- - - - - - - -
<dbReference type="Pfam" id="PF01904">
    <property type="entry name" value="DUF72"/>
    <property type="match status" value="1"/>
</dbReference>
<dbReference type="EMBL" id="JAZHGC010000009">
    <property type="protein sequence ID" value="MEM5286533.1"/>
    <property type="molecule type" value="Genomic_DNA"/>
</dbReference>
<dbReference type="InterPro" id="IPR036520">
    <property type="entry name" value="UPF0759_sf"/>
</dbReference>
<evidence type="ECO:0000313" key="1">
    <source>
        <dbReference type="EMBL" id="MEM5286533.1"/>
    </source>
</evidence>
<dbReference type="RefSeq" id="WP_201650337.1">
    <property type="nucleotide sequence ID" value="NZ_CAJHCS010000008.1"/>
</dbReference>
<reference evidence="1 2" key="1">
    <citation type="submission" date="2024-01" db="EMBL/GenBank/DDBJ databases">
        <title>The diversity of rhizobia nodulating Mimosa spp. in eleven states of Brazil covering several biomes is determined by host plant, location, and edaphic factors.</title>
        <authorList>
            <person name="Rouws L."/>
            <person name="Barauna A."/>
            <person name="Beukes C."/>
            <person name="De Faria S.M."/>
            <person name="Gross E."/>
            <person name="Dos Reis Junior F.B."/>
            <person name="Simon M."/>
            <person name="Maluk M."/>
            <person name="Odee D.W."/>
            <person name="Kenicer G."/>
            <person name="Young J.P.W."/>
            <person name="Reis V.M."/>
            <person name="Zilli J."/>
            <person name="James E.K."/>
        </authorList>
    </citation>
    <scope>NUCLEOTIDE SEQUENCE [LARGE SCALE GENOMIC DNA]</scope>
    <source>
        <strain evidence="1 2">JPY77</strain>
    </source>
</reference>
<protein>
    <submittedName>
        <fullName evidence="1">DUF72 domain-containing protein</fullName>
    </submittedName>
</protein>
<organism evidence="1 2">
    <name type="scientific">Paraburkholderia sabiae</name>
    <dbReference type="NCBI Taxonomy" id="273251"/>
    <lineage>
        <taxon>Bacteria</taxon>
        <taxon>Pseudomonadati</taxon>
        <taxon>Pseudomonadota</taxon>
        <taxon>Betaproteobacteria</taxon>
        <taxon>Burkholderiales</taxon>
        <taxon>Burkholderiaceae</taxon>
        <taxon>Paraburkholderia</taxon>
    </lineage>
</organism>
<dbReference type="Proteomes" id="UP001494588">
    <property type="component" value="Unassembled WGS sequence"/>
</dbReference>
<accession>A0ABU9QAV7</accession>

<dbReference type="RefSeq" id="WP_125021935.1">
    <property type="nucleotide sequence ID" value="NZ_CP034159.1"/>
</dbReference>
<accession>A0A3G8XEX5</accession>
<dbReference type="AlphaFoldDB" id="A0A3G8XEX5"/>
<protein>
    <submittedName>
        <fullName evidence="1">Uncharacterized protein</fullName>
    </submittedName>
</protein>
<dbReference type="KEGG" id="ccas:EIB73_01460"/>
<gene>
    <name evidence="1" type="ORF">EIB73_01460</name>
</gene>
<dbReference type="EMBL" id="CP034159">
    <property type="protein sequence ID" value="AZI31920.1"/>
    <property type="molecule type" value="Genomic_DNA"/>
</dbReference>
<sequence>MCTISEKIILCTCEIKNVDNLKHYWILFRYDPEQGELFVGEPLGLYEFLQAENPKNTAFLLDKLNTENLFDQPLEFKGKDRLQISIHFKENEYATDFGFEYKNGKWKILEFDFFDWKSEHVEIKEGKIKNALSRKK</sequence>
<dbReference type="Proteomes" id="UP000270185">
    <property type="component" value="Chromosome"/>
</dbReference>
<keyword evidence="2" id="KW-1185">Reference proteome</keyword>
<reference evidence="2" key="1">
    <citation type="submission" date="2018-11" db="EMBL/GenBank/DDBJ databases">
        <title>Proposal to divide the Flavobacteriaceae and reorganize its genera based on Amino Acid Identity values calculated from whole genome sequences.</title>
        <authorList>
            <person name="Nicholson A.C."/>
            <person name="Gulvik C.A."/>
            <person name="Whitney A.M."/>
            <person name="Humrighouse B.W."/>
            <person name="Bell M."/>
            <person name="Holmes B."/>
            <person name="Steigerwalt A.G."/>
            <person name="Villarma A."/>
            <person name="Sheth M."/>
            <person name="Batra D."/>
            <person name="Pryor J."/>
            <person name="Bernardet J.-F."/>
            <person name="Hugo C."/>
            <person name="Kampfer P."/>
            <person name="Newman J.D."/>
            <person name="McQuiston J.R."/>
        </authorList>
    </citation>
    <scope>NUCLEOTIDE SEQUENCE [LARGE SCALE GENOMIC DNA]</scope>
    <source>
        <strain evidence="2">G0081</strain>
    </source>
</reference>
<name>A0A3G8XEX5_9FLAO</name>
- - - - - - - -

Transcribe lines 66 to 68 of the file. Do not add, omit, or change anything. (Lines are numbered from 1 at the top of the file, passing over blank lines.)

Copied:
<accession>A0ABU9QAV7</accession>

<dbReference type="RefSeq" id="WP_125021935.1">
    <property type="nucleotide sequence ID" value="NZ_CP034159.1"/>